Some years ago, Ronald Dworkin reported in the New York Review of Books that he was surprised when he was permitted, on a trip to China, to speak freely about such matters as human rights. He was gently told by one of the students in attendance that the CCP did not expend resources controlling the speech of intellectuals, because the Party regarded it as essentially harmless. Intellectuals do not foment mass movements that threaten the stability of the regime. So long as Dworkin was speaking in a university lecture hall, he could speak freely.
A similar sentiment was expressed on behalf of the censors of the old South African apartheid regime, as reported in Sunday's New York Times. According to a story on files kept on the writer J.M. Coetzee, a censor noted “although sex across the color line is described,” Coetzee’s 1977 In the Heart of the Country “will be read and enjoyed only by intellectuals.” Thus, publication was permitted.
Were the authorities in these cases right? Are intellectuals really harmless? A version of that view has been espoused by no less an intellectual--indeed, a public intellectual--than Judge Richard Posner. Posner does not think that all intellectual activity is pointless. But in his 1999 book The Problematics of Moral and Legal Theory, Posner took particular aim at what he called "academic moralists"--moral philosophers who attempt to change behavior simply by making arguments that one course of action is morally superior to another. It is clear that Posner would thus regard Dworkin as harmless. Indeed, Problematics was based on Posner's Holmes Lecture, itself part of an extended colloquy with Dworkin, and Posner says in the book version (at page 118) that Dworkin's theory of legal interpretation is the application of academic moralism to law, thus sharing the former's flaws.
It is less clear to me that Posner, had he been an apartheid-era censor, would have regarded Coetzee as harmless. Posner distinguishes academic moralists from "moral entrepeneurs," a category into which Coetzee arguably would have fit. Although moral entrepeneurs often include arguments in their appeals, they succeed (when they do) principally through other means. Here is what Posner says (at page 43) about Catherine MacKinnon, whom he regards as a successful moral entrepeneur:
Her influential version of radical feminism is not offered without supporting arguments. But her influence is not due to the quality of those arguments. It is due to her polemical skills, her singlemindedness, her passion, and what passes for martyrdom in the academy today: her inability, until well into her career, indeed until long after she had become one of the most influential legal thinkers in the nation, to obtain tenure . . . .Posner's attitude towards MacKinnon here is mixed. On one hand, as a pragmatist, Posner can't help admiring the fact that MacKinnon was not just a talker but a doer. On the other hand, Posner can't stop himself from insulting MacKinnon. How does he know to what extent the quality of her arguments accounts for her influence? And for that matter, why should one assume that "polemical skills" are independent of the quality of the arguments one uses those skills to advance?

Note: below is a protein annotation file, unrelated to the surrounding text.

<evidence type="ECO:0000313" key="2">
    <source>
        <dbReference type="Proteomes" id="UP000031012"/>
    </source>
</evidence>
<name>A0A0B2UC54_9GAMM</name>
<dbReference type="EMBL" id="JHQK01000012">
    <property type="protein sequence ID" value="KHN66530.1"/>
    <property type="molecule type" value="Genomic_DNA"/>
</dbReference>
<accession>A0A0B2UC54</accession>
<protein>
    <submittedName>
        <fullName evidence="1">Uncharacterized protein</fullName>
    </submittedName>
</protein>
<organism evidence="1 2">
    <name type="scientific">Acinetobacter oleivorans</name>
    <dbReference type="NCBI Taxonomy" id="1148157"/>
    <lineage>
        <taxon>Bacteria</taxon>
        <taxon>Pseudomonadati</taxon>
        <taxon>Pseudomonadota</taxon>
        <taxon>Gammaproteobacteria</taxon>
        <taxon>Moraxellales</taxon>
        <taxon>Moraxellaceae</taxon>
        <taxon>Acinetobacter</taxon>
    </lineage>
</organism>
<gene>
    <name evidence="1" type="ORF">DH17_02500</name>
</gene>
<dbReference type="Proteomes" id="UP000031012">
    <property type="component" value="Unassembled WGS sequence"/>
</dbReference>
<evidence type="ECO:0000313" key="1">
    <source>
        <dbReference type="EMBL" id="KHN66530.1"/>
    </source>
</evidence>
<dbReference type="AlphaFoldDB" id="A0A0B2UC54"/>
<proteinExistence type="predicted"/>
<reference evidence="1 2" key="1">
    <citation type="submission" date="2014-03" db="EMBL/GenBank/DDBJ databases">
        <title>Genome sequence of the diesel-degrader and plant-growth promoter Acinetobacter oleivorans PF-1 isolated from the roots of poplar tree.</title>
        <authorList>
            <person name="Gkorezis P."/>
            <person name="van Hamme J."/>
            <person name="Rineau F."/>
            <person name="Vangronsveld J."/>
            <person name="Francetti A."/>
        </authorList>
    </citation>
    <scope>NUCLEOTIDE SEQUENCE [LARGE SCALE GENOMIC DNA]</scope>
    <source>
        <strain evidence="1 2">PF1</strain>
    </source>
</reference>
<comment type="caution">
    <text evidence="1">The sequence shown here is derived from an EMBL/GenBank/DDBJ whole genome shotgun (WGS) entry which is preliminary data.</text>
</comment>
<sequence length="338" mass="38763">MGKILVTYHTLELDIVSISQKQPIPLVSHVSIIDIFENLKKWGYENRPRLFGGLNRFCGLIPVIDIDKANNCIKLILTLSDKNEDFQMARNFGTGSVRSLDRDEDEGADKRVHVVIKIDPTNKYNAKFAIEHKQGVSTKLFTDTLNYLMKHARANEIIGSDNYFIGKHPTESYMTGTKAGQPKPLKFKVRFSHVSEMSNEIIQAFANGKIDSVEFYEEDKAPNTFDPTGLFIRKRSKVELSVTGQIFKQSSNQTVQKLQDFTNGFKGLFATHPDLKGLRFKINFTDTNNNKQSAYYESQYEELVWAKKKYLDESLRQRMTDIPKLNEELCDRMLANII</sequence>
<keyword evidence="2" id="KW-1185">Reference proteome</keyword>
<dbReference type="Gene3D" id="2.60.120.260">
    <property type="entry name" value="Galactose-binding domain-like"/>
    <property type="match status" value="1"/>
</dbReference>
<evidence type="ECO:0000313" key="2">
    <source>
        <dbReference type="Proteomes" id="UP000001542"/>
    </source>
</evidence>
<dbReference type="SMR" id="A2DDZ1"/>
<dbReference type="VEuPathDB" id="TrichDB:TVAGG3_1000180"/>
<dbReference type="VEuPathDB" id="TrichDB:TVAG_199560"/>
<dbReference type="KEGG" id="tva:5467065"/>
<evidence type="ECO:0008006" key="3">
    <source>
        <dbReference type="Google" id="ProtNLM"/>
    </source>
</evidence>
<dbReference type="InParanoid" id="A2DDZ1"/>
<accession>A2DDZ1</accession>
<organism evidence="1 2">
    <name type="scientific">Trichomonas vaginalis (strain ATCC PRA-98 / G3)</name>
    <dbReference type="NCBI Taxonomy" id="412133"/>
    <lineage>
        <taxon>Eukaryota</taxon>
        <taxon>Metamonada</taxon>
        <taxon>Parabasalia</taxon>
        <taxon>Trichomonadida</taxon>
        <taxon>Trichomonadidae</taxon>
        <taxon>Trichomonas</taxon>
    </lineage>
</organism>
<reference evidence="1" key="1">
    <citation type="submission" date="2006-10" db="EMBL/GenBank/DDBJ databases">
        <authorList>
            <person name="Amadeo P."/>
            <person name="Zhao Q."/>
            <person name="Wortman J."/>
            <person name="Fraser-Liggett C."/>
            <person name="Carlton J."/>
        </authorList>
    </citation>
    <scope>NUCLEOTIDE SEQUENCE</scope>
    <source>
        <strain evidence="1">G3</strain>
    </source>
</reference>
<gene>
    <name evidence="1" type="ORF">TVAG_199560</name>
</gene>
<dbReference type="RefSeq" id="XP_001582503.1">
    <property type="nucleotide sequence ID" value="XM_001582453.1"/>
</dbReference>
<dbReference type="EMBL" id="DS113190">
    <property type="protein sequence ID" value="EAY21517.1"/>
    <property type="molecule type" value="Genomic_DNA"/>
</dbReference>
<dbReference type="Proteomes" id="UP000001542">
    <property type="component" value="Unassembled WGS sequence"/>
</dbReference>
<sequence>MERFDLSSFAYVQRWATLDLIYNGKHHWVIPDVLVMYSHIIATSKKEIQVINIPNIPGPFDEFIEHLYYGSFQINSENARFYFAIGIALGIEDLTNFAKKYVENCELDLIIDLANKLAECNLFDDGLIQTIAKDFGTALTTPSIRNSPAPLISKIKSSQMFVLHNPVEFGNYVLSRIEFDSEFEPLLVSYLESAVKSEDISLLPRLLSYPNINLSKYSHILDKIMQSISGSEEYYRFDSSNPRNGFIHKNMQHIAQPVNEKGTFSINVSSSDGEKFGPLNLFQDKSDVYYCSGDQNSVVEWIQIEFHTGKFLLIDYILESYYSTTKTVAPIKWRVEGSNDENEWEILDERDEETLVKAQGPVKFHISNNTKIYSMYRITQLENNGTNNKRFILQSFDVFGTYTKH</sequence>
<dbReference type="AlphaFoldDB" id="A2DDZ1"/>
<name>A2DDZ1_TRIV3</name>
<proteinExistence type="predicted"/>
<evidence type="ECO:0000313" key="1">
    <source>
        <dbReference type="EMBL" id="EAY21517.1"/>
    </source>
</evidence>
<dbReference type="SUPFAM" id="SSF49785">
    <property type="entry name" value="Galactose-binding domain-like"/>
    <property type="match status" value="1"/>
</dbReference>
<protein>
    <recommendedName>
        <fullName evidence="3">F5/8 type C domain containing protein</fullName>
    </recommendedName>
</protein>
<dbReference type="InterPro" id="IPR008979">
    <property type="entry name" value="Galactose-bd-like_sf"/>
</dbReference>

Perhaps more to the point, given what modern neuroscience teaches about the essentiality of the emotional centers of the brain to decision making (including moral decision making), Posner's entire exercise seems directed against a straw man. An argument that appealed only to reason, conceived as completely separate from emotion, would indeed fail to persuade, but effective argumentation appeals to emotion; it must or the brain cannot process it.
Does that mean that the South African and Chinese censors were committing a tactical error by permitting Coetzee and Dworkin to speak their minds? Not necessarily. Part of the calculus could simply be that intellectuals in most societies are a small minority. Moreover, they are not prone to revolutionary action; indeed, they are not prone to action at all. Woody Allen captured the point well in this scene from Manhattan:
Funny, to be sure, and Allen certainly has a point about a certain style of intellectual, but at the end of the day, I've got to think that repressive regimes are making a tactical error in discounting intellectuals. Ideas matter, especially in the long run. Unfortunately, some of the last century's most brutal regimes--including China during the Cultural Revolution and Pol Pot's Khmer Rouge--acted upon this view, singling out intellectuals for special persecution. The good news, such as it is, is that a repressive regime's persecution of intellectuals tends to undermine the regime itself, although that too may be only a long-run phenomenon.